Home Linda Baker's Blog Growing wheat and bicycles in Eastern Oregon

Growing wheat and bicycles in Eastern Oregon

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Linda Baker
Thursday, April 12, 2012

BY LINDA BAKER

I flew into Pendleton this week (SeaPort Airlines, free Voodoo donuts), where a few city and Chamber of Commerce staffers gave me the lay of the land.

On the plus side, high wheat prices continue to boost the local economic base.  In a region where the major employers are linked to agriculture, “as wheat prices go, so does Pendleton’s economy,” says Robb Corbett, Pendleton’s new city manager. 

Cutting a swath through that wheat is a new road connecting I-84 to an industrial park designed to attract distribution centers, a truck stop or some type of manufacturing plant.   Completed two years ago, the $6.9 million connector has yet to lure any new businesses, prompting detractors to describe the project as “the road to nowhere."  Lack of infrastructure, specifically, water and sewer, may be one reason employers have yet to locate in the industrial park.

Despite the challenges, city planner Evan MacKenzie said the city “showed a lot of initiative” in building the road, which allows big trucks to circumvent the prohibitively steep hill that previously provided the only access to the site. 

WheatIn a city as a small as Pendleton (population 16,000), MacKenzie is recognized as one of the town’s few bike commuters: “you see a cyclist go by and say ‘there’s Evan,’” observed Gail Nelson, the new executive director of the Chamber of Commerce. A member of the local bike club, Pendleton on Wheels, MacKenzie participates in or helps organize several high profile recreational rides that help attract tourists, including the Century Ride of the Centuries, featuring tours of 100-year old farms, and the Echo Red 2 Red cycle race showcasing Eastern Oregon desert terrain.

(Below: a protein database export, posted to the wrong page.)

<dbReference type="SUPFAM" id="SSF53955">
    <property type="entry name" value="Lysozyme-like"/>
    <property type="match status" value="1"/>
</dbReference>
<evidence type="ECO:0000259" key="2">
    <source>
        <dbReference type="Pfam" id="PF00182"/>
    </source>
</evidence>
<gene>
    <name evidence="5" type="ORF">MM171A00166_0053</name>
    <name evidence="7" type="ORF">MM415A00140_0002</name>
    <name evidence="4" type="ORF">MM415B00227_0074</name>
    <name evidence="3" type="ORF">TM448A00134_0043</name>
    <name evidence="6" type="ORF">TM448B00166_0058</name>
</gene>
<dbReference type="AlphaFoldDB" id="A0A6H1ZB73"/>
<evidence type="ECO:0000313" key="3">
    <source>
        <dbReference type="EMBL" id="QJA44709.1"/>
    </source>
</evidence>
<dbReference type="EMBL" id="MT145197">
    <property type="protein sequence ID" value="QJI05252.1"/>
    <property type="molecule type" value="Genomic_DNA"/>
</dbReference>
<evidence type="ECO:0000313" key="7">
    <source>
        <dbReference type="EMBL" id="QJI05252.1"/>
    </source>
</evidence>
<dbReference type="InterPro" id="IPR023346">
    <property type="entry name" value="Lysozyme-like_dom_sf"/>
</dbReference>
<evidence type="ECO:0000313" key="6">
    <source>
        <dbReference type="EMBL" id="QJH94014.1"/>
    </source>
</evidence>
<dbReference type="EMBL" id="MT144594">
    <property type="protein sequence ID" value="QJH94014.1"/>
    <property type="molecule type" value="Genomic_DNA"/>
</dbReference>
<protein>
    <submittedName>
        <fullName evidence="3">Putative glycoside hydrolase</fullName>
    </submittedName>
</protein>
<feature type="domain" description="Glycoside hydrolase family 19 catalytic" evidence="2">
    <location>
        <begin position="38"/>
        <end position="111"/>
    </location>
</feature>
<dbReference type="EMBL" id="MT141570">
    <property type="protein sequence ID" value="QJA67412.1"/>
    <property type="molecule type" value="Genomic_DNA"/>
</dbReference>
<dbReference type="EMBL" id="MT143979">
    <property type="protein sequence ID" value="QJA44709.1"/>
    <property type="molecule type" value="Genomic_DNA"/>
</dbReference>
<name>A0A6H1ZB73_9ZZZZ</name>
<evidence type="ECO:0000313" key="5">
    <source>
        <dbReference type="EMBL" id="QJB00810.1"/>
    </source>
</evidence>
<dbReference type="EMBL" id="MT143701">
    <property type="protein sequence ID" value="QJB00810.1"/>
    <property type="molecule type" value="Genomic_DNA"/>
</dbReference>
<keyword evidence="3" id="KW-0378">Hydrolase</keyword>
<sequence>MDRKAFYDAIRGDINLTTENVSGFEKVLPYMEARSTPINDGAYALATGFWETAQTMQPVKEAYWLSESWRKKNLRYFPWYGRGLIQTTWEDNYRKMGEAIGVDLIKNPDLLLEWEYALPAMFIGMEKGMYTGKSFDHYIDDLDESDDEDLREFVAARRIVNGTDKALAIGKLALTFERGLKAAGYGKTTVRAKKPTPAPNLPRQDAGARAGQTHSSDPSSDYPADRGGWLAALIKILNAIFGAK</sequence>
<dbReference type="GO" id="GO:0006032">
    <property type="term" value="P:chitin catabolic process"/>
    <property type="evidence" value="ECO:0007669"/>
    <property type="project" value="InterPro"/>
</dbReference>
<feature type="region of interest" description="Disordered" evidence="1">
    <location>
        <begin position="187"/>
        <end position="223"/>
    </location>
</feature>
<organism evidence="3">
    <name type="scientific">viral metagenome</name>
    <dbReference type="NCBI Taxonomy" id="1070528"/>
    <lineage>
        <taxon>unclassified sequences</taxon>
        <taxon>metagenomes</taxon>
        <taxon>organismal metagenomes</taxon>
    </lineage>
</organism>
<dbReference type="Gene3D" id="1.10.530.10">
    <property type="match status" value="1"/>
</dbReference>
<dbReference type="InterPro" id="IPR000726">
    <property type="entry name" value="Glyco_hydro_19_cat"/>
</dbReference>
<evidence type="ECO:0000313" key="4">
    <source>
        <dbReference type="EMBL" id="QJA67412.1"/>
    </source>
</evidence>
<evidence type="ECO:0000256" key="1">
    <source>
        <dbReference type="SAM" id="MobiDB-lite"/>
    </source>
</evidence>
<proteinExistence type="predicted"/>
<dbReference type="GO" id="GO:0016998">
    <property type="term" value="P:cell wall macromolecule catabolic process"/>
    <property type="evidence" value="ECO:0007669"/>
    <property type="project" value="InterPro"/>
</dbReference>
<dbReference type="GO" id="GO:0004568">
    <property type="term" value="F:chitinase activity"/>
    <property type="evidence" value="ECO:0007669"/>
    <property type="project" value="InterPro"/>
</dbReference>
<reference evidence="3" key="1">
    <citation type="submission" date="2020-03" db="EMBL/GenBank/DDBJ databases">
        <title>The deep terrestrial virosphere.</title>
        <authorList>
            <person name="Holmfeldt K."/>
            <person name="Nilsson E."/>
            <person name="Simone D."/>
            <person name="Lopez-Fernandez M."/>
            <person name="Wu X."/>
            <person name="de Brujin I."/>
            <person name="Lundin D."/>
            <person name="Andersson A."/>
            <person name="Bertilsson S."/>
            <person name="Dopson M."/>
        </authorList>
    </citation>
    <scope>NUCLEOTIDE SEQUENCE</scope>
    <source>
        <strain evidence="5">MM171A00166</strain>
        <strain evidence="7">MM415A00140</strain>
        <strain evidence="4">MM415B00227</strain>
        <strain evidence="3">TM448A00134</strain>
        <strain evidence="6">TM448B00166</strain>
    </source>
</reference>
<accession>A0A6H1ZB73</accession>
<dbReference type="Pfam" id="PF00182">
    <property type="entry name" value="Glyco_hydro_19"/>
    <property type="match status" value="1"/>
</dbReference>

Most of the development activity in town centers around St. Anthony’s Hospital, which is relocating to the south side of town, on a site that will enable future expansion. According to MacKenzie, the hospital is also considering a new medical office building, while Interpath Labs is also building an adjacent facility.  “We’re seeing medical growth; whether residential and retail will follow, we don’t know.”

Lack of affordable housing is a major constraint to growth, Corbett says. Before the recession, the city’s housing stock revolved around high end second homes or very low rent housing. To help attract new industry, the city is now in urgent need of mid range workforce housing, says Corbett, noting that the topology of the region--steep hills and valleys-- makes construction challenging, as does a tight lending environment.  The city is currently trying to pull together public and private financing to build such housing on a parcel of publicly-owned land designated as high density residential.

Although outsourcing of local industrial jobs has depressed wages, the city aims to build on its agricultural base by creating more value-added food products, Nelson said.  For example, noted mustard manufacturer Barhyte Specialty Foods seeks to source more ingredients locally; growing horseradish is one idea on the horizon.

The new $45 million upgrade of the Umatilla tribes' Wildhorse Resort and Casino has also "positively impacted our community," says Corbett. Another bright spot is downtown Pendleton, which has maintained its vibrancy and historic character in part because of an urban renewal zone that has allowed local business owners to invest in storefront improvements and other landscaping and design features.

The urban core also benefits from the presence of  Hamley’s food and craft empire, featuring world-renowned saddle and leather craftsmanship--and perhaps an equally renowned steakhouse. Despite the 21 vacant storefronts, downtown feels dense and lively, and I bore witness to MacKenzie’s claim that there are often more cars parked downtown after 5 p.m. than during the day.

Like many rural Oregon communities, Pendleton suffers from a shrinking population and limited employment opportunities. But the city is also better positioned than most to flourish in the 21st century.  “We have a long history and tradition in the community; it’s very safe and is ranked one of the country's best places to raise a family," says Corbett.   "We just need to figure out how to make that happen for more of them.”

Linda Baker is managing editor of Oregon Business.

 

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